Co-workers influence our healthy and unhealthy food choices
Our social connections have an influence on the food we choose to eat, according to new research. The experts discovered when co-workers are eating together, their food choices are comparably healthy or unhealthy.
Study first author Dr. Douglas Levy is an investigator at the Mongan Institute Health Policy Research Center at Massachusetts General Hospital (MGH).
“We found that individuals tend to mirror the food choices of others in their social circles, which may explain one way obesity spreads through social networks,” said Dr. Levy.
The experts found that an individual’s eating patterns can be shaped even by a casual acquaintance. This finding supports the results of several previous long-term studies which demonstrated the influence of social ties on weight gain, eating behavior, and alcohol consumption.
The current study was focused on the cumulative social influence of food choices among approximately 6,000 MGH employees as they ate in the hospital’s cafeterias over two years.
The nutritional quality of food choices was determined using the hospital cafeterias’ “traffic light” labeling system, which designates all food and beverages as green (healthy), yellow (less healthy) or red (unhealthy).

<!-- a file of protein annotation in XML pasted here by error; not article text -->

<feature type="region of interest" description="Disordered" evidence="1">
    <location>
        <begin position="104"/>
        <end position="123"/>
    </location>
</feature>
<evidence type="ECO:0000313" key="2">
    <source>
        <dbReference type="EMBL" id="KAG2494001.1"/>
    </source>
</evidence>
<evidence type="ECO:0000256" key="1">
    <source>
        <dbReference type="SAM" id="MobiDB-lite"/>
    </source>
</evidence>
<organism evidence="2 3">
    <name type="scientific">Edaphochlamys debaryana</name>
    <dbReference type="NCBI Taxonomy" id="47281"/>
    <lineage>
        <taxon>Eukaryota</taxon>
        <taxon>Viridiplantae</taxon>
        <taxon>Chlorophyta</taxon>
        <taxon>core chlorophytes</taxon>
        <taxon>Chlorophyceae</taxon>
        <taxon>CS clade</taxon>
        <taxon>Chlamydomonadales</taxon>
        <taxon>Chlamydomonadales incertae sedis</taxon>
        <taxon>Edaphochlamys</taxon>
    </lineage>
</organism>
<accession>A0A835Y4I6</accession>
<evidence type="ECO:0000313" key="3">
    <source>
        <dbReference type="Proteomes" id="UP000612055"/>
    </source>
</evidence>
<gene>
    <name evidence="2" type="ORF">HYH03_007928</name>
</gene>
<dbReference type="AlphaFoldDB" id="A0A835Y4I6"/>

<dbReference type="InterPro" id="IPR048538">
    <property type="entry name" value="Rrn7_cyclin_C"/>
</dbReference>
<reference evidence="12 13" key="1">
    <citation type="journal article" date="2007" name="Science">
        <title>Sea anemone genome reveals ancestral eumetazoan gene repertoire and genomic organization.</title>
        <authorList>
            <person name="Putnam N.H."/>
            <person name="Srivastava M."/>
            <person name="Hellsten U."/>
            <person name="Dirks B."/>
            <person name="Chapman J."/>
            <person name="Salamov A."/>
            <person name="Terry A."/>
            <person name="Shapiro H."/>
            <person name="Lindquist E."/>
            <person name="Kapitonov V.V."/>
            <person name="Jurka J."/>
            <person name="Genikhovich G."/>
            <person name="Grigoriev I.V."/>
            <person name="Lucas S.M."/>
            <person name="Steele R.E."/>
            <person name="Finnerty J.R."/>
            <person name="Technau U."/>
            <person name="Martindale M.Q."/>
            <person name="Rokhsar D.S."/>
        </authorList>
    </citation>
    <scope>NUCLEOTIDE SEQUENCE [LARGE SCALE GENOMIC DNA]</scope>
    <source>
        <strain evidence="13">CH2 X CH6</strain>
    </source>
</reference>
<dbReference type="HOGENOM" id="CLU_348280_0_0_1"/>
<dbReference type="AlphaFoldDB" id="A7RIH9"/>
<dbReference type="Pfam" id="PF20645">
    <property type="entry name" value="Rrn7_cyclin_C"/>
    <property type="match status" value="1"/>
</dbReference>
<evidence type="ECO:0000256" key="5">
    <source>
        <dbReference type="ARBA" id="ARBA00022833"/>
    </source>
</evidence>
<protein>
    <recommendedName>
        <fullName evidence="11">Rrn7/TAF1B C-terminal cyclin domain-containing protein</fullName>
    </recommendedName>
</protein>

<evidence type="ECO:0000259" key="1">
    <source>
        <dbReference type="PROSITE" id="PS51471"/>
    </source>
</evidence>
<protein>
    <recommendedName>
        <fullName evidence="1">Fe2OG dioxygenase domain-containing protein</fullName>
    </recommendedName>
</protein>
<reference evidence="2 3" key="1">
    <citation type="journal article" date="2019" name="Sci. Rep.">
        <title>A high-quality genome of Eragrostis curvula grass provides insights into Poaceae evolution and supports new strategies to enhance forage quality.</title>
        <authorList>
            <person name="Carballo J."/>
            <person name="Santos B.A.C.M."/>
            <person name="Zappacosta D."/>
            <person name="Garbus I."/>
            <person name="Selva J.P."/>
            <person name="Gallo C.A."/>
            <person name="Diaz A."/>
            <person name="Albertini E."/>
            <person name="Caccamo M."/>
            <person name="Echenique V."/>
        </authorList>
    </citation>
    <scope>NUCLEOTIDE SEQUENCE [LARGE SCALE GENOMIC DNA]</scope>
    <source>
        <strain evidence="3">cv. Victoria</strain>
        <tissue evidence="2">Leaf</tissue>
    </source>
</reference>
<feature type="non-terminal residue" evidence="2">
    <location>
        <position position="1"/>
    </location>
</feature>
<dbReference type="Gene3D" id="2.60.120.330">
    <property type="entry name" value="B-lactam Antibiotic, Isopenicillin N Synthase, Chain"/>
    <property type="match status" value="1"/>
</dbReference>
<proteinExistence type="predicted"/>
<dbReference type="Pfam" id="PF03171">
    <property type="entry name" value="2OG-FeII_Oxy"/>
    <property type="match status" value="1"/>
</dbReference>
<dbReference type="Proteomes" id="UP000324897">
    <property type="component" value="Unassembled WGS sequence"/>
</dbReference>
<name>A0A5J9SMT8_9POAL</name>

Based on the assessments of three million encounters between pairs of employees making cafeteria purchases together, the researchers found that food choices among connected employees were consistently more alike than they were different. “The effect size was a bit stronger for healthy foods than for unhealthy foods,” said Dr. Levy.
One critical objective of the study was to determine whether social networks truly influence eating behavior, or whether people with similar food preferences are more likely to become friends and eat together – a phenomenon known as homophily.
“We controlled for characteristics that people had in common and analyzed the data from numerous perspectives, consistently finding results that supported social influence rather than homophily explanations,” said Dr. Levy.
Peer pressure is one explanation for why people who are socially connected make similar food choices.
“People may change their behavior to cement the relationship with someone in their social circle,” said Dr. Levy. Co-workers may encourage each other to choose unhealthy foods or exert pressure to make a healthier choice.
“As we emerge from the pandemic and transition back to in-person work, we have an opportunity to eat together in a more healthful way than we did before,” said study co-author Mark Pachucki. “If your eating habits shape how your co-workers eat – even just a little – then changing your food choices for the better might benefit your co-workers as well.”
The study is published in the journal Nature Human Behaviour.
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